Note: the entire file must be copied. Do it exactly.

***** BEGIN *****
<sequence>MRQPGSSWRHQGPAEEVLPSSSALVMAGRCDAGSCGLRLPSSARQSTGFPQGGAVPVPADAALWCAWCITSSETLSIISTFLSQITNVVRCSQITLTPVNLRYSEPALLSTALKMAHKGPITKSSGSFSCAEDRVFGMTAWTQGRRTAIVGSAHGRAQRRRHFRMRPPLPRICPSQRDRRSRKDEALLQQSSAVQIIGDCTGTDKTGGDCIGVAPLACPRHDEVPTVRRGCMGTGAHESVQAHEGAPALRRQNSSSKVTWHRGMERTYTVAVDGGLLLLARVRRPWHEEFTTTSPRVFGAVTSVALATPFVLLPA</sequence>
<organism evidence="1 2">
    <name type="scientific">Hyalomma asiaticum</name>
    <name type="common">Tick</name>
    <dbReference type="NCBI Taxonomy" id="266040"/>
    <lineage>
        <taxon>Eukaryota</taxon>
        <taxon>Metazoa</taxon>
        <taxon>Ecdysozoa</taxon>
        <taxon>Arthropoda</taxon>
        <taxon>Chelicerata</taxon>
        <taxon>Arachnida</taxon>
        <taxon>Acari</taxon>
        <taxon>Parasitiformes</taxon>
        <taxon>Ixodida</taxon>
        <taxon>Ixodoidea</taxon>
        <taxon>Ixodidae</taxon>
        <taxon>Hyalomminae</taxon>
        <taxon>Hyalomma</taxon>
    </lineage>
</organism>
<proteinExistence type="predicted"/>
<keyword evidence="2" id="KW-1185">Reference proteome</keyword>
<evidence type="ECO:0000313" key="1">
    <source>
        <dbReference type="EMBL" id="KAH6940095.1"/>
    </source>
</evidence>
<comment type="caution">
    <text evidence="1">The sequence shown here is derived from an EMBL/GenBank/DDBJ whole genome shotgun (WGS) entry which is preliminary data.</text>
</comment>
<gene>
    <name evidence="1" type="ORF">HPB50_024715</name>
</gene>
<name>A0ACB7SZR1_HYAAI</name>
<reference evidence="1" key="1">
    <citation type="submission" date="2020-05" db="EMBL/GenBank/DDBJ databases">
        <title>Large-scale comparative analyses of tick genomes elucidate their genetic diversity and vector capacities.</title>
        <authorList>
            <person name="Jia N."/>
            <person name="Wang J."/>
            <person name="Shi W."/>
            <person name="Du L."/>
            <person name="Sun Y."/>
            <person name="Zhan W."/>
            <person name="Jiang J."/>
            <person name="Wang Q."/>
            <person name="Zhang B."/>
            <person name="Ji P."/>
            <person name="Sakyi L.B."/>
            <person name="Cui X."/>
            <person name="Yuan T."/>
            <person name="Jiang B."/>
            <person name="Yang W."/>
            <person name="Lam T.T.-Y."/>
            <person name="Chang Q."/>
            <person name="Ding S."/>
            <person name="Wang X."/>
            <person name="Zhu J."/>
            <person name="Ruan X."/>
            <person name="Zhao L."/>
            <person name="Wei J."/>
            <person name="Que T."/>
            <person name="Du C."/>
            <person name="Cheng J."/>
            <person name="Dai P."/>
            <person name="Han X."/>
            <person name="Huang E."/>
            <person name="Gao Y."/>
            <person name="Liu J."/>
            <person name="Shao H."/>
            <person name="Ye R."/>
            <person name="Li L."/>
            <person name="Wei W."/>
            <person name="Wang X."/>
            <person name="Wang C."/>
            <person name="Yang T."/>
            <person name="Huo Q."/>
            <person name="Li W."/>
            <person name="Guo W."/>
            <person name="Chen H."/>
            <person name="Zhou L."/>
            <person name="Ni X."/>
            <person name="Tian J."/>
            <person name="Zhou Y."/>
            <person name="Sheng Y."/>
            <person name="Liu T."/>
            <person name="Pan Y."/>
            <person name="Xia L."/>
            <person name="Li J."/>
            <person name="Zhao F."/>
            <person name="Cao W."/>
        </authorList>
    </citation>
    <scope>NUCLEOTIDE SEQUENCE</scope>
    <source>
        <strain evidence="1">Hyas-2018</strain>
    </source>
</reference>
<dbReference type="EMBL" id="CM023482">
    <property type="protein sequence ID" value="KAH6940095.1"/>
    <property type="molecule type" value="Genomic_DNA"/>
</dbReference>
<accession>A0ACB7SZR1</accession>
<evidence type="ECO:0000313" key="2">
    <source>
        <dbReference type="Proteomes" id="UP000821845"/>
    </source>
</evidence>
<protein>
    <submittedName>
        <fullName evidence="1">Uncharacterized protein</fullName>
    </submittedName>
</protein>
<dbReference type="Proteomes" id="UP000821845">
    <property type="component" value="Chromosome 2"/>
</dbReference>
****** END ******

<sequence>MRQPGSSWRHQGPAEEVLPSSSALVMAGRCDAGSCGLRLPSSARQSTGFPQGGAVPVPADAALWCAWCITSSETLSIISTFLSQITNVVRCSQITLTPVNLRYSEPALLSTALKMAHKGPITKSSGSFSCAEDRVFGMTAWTQGRRTAIVGSAHGRAQRRRHFRMRPPLPRICPSQRDRRSRKDEALLQQSSAVQIIGDCTGTDKTGGDCIGVAPLACPRHDEVPTVRRGCMGTGAHESVQAHEGAPALRRQNSSSKVTWHRGMERTYTVAVDGGLLLLARVRRPWHEEFTTTSPRVFGAVTSVALATPFVLLPA</sequence>
<organism evidence="1 2">
    <name type="scientific">Hyalomma asiaticum</name>
    <name type="common">Tick</name>
    <dbReference type="NCBI Taxonomy" id="266040"/>
    <lineage>
        <taxon>Eukaryota</taxon>
        <taxon>Metazoa</taxon>
        <taxon>Ecdysozoa</taxon>
        <taxon>Arthropoda</taxon>
        <taxon>Chelicerata</taxon>
        <taxon>Arachnida</taxon>
        <taxon>Acari</taxon>
        <taxon>Parasitiformes</taxon>
        <taxon>Ixodida</taxon>
        <taxon>Ixodoidea</taxon>
        <taxon>Ixodidae</taxon>
        <taxon>Hyalomminae</taxon>
        <taxon>Hyalomma</taxon>
    </lineage>
</organism>
<proteinExistence type="predicted"/>
<keyword evidence="2" id="KW-1185">Reference proteome</keyword>
<evidence type="ECO:0000313" key="1">
    <source>
        <dbReference type="EMBL" id="KAH6940095.1"/>
    </source>
</evidence>
<comment type="caution">
    <text evidence="1">The sequence shown here is derived from an EMBL/GenBank/DDBJ whole genome shotgun (WGS) entry which is preliminary data.</text>
</comment>
<gene>
    <name evidence="1" type="ORF">HPB50_024715</name>
</gene>
<name>A0ACB7SZR1_HYAAI</name>
<reference evidence="1" key="1">
    <citation type="submission" date="2020-05" db="EMBL/GenBank/DDBJ databases">
        <title>Large-scale comparative analyses of tick genomes elucidate their genetic diversity and vector capacities.</title>
        <authorList>
            <person name="Jia N."/>
            <person name="Wang J."/>
            <person name="Shi W."/>
            <person name="Du L."/>
            <person name="Sun Y."/>
            <person name="Zhan W."/>
            <person name="Jiang J."/>
            <person name="Wang Q."/>
            <person name="Zhang B."/>
            <person name="Ji P."/>
            <person name="Sakyi L.B."/>
            <person name="Cui X."/>
            <person name="Yuan T."/>
            <person name="Jiang B."/>
            <person name="Yang W."/>
            <person name="Lam T.T.-Y."/>
            <person name="Chang Q."/>
            <person name="Ding S."/>
            <person name="Wang X."/>
            <person name="Zhu J."/>
            <person name="Ruan X."/>
            <person name="Zhao L."/>
            <person name="Wei J."/>
            <person name="Que T."/>
            <person name="Du C."/>
            <person name="Cheng J."/>
            <person name="Dai P."/>
            <person name="Han X."/>
            <person name="Huang E."/>
            <person name="Gao Y."/>
            <person name="Liu J."/>
            <person name="Shao H."/>
            <person name="Ye R."/>
            <person name="Li L."/>
            <person name="Wei W."/>
            <person name="Wang X."/>
            <person name="Wang C."/>
            <person name="Yang T."/>
            <person name="Huo Q."/>
            <person name="Li W."/>
            <person name="Guo W."/>
            <person name="Chen H."/>
            <person name="Zhou L."/>
            <person name="Ni X."/>
            <person name="Tian J."/>
            <person name="Zhou Y."/>
            <person name="Sheng Y."/>
            <person name="Liu T."/>
            <person name="Pan Y."/>
            <person name="Xia L."/>
            <person name="Li J."/>
            <person name="Zhao F."/>
            <person name="Cao W."/>
        </authorList>
    </citation>
    <scope>NUCLEOTIDE SEQUENCE</scope>
    <source>
        <strain evidence="1">Hyas-2018</strain>
    </source>
</reference>
<dbReference type="EMBL" id="CM023482">
    <property type="protein sequence ID" value="KAH6940095.1"/>
    <property type="molecule type" value="Genomic_DNA"/>
</dbReference>
<accession>A0ACB7SZR1</accession>
<evidence type="ECO:0000313" key="2">
    <source>
        <dbReference type="Proteomes" id="UP000821845"/>
    </source>
</evidence>
<protein>
    <submittedName>
        <fullName evidence="1">Uncharacterized protein</fullName>
    </submittedName>
</protein>
<dbReference type="Proteomes" id="UP000821845">
    <property type="component" value="Chromosome 2"/>
</dbReference>